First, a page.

In politics, there is Brexit. In rugby, how long until Frexit? There has always been a certain amount of French apathy towards European competition – as their league is such a primary priority – but this season, in the absence of Clermont Auvergne, the problem has been heightened, although Toulouse provided a grand exception.
Crowd trouble has spilled over from the Challenge Cup into the Champions Cup; as in, trouble attracting a crowd. In France it is especially pronounced, but the problem exists across the Channel too.
Parts of Welford Road were alarmingly empty on Friday night, while even mighty Munster couldn’t fill Thomond Park, which would have been unthinkable not so long ago. Staggered kick-off times and saturated TV coverage are damaging attendances.
Parts of Welford Road were alarmingly empty on Friday night for Leicester Tigers vs Scarlets
Good luck to Christian Wade. This column sincerely hopes that he makes the grade in the NFL, in the face of overwhelming odds. If he doesn’t, rugby should take him back with open arms. The departed Wasps wing deserved more from the game than just one England cap.
He was a try-scoring, turbo-charged, box-office phenomenon in a diminutive frame. The old cliche about spectators being on the edge of their seats really applied to Wade. It is a shame for rugby that he felt he didn’t really fit in. Americans will be lucky to have him.
Heineken Champions Cup Team of the Week
15 T Ramos (Toulouse)
14 T Thomas (Racing 92)
13 M Tuilagi (Leicester)
12 J Williams (Newcastle)
11 M Medard (Toulouse)
10 F Russell (Racing 92)
9 G Davies (Scarlets)
1 Z Zhvania (Wasps)
2 K Cooper (Newcastle)
3 C Faumuina (Toulouse)
4 C Ewels (Bath)
5 T Beirne (Munster)
6 M Itoje (Saracens)
8 V Mata (Edingburgh)
7 T Young (Wasps)
Try of Week podium
GOLD – Ashley Johnson for Wasps; rounding off a long-range masterpiece.
SILVER – Teddy Thomas for Racing, thanks to more sorcery from Finn Russell.
BRONZE – Maro Itoje for Saracens, with a stunning steal and 50m gallop.
Eddie Jones was heavily wrapped up against the autumn chill at Welford Road on Friday night, but he would have left Leicester glowing from the sight of Manu Tuilagi in vintage, rampaging form for the Tigers.
When Itoje scored against Lyon, Saracens director of rugby Mark McCall actually clapped. The camera captured it.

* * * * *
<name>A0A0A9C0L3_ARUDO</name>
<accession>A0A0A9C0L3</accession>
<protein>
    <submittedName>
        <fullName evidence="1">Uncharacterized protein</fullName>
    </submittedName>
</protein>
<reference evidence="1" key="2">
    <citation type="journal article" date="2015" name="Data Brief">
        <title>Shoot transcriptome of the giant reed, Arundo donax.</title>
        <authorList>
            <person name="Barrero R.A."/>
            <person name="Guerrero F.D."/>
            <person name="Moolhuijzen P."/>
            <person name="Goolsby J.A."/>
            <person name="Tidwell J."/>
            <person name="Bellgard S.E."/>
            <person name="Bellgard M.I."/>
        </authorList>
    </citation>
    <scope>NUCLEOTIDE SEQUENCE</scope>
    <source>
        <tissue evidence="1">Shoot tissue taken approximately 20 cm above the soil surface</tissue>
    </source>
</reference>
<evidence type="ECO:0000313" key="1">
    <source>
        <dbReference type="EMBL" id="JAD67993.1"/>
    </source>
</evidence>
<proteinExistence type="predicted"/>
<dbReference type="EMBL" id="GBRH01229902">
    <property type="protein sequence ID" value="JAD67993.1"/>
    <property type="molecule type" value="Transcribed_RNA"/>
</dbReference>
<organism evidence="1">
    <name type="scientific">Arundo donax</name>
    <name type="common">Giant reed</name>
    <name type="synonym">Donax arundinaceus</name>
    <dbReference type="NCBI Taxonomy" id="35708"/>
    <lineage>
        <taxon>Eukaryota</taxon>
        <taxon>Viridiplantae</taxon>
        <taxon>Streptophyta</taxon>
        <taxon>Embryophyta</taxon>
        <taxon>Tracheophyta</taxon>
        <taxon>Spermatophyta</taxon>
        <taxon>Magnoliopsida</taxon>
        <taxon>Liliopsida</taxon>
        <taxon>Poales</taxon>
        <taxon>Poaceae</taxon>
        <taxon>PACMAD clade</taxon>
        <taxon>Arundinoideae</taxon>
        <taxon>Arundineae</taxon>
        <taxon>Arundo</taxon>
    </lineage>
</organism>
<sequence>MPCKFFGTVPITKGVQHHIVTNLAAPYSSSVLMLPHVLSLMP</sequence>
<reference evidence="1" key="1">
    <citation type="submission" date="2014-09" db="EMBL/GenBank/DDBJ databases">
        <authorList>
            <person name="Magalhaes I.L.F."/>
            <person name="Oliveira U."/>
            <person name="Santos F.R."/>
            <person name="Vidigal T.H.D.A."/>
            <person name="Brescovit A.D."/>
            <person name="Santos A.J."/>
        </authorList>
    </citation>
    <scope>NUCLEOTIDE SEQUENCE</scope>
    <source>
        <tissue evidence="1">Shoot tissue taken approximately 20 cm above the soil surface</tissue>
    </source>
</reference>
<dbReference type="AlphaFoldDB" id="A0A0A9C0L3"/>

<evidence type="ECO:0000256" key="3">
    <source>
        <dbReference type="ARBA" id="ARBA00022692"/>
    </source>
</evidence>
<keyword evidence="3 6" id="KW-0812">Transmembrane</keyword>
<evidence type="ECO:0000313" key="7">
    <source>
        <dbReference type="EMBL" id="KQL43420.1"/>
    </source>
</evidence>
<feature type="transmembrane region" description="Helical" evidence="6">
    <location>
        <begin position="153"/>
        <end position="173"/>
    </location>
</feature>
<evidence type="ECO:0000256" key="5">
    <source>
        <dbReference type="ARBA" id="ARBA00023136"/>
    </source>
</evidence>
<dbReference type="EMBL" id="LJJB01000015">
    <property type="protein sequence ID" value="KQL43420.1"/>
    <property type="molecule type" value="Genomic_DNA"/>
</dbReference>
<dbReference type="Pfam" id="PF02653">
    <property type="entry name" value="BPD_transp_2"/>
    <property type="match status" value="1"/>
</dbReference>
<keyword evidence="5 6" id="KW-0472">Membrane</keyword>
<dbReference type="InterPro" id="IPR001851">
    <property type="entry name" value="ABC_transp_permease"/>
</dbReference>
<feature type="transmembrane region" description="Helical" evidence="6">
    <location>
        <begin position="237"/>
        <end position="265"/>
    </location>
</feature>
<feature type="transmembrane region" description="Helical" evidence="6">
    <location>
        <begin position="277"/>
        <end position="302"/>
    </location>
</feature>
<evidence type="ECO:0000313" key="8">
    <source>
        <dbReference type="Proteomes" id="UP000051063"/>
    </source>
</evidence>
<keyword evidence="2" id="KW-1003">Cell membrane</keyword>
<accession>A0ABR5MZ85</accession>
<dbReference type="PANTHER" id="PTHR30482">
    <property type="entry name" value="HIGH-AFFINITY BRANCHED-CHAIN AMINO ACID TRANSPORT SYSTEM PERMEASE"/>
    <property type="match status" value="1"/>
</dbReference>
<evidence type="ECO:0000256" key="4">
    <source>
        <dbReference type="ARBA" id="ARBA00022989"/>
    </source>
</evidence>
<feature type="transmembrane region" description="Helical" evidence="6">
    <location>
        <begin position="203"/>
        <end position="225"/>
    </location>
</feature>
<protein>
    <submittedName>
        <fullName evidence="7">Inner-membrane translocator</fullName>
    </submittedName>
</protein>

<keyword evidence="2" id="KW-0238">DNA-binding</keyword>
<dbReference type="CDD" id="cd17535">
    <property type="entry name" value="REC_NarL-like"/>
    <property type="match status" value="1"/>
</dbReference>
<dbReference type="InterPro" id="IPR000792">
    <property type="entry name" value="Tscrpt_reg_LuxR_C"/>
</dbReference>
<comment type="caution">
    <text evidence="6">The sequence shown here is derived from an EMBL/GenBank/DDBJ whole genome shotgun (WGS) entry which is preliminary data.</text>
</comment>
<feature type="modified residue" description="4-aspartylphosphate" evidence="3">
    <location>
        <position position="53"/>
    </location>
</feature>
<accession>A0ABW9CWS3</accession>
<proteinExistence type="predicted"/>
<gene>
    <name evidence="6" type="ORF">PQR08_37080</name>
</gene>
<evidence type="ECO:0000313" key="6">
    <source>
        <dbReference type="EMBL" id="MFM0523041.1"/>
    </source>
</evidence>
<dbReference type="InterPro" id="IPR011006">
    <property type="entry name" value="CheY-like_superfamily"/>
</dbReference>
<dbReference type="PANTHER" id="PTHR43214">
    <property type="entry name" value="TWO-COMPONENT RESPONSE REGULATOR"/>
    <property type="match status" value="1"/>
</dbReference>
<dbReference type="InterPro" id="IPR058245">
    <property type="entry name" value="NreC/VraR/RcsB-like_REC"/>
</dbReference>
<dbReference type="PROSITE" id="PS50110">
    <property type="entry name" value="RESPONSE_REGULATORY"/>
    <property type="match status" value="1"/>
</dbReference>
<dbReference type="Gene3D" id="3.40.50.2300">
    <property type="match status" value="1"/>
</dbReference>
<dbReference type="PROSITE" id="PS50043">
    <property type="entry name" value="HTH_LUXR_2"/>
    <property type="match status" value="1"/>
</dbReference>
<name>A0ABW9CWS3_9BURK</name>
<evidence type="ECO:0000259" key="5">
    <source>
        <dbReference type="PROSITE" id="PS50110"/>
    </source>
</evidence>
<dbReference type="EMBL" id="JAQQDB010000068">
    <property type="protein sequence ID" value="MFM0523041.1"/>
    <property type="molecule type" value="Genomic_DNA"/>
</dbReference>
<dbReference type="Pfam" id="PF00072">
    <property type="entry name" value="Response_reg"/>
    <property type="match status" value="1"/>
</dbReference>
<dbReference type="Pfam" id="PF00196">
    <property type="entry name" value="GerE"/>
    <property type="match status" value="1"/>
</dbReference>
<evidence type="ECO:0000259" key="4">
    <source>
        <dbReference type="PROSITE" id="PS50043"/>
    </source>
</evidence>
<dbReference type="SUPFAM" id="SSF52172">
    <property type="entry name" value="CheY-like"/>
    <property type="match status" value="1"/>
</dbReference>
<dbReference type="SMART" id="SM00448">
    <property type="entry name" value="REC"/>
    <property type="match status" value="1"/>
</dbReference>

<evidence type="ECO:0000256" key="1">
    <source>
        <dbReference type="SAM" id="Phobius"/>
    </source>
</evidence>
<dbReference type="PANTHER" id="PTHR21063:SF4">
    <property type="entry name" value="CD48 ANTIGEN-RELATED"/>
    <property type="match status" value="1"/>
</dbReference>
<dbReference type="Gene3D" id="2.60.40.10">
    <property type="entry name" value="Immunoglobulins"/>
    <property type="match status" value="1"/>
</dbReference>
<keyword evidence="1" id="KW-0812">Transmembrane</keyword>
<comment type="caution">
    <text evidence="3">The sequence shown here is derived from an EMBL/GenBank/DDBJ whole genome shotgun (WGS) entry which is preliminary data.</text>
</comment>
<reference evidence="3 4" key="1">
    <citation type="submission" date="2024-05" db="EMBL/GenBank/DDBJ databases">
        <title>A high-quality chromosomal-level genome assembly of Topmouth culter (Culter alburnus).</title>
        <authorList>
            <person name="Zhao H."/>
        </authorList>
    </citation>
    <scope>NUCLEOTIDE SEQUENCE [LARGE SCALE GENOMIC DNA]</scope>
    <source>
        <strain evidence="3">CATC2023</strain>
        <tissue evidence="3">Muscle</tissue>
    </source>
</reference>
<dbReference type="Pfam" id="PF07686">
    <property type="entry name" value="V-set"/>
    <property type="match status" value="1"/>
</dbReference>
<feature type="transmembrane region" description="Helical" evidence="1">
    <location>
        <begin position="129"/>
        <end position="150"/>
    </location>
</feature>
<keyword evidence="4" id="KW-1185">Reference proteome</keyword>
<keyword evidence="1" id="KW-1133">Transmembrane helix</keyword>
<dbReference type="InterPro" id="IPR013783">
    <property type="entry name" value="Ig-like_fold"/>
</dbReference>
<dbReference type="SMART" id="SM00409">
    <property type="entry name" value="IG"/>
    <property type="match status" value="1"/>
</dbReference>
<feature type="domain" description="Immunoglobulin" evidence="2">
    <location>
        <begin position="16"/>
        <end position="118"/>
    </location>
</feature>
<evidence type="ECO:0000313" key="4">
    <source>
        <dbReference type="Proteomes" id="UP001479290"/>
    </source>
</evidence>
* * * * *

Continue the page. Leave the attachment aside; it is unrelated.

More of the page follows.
Normally, the Ulsterman maintains a poker face or a grimace, so he must have been mightily impressed.
Joe Cokanasiga is building up his own eye-catching highlights reel this season and the giant Bath wing added another memorable clip in the draw against Wasps, by showing power and dexterity to drive, twist, stretch and score.
Toulon are in disarray. The former kings of Europe shipped 40 points at Edinburgh and owner Mourad Boudjellal asked for a suspended five-point penalty against his club to be imposed now. Yet, at this rate, they may not acquire that many this season.
It didn’t take long for the Splash Ash to arrive at the AJ Bell Stadium. Sale fans had waited patiently for Chris Ashton’s competitive debut and he delivered in style, with a hat-trick capped by the trademark high dive.
Chris Ashton marked his competitive bow for Sale Sharks with a hat-trick of tries this weekend
While Rhys Webb is stuck on a sinking ship at Toulon, perhaps wondering if it was worth trading in his World Cup ambitions after all, at least Wales won’t be short of a stellar scrum-half in his absence.
Gareth Davies was magnificent for the Scarlets in a losing cause at Leicester, showing his pace and nous, tenacity and timing. What a player he’s become. Meanwhile, poor Thomas Young remains out of Warren Gatland’s plans at Wasps.
He has been superb since returning from injury, but his misfortune is to be around in an era when Test-class Welsh opensides seem to grow on trees.
Gareth Davies was magnificent for the Scarlets in a losing cause at Leicester on Friday night
Bath owner Bruce Craig has reportedly written to EPCR – organisers of the European tournaments – to demand a re-match against Toulouse, on the grounds that his club were harshly treated by the referee.
Remarkably, the letter was not dated April 1. This is beyond ludicrous. What happens if they lost the re-match; would he go through the footage, identify an injustice and ask for a third go?
And presumably, if EPCR were to give in to his demands, which they rightly won’t, he would give all gate receipts to charity, or to his over-worked players – forced to fit another fixture into the packed calendar?
There is a serious credibility issue for the club game if those in high office within it behave like pupils in the playground.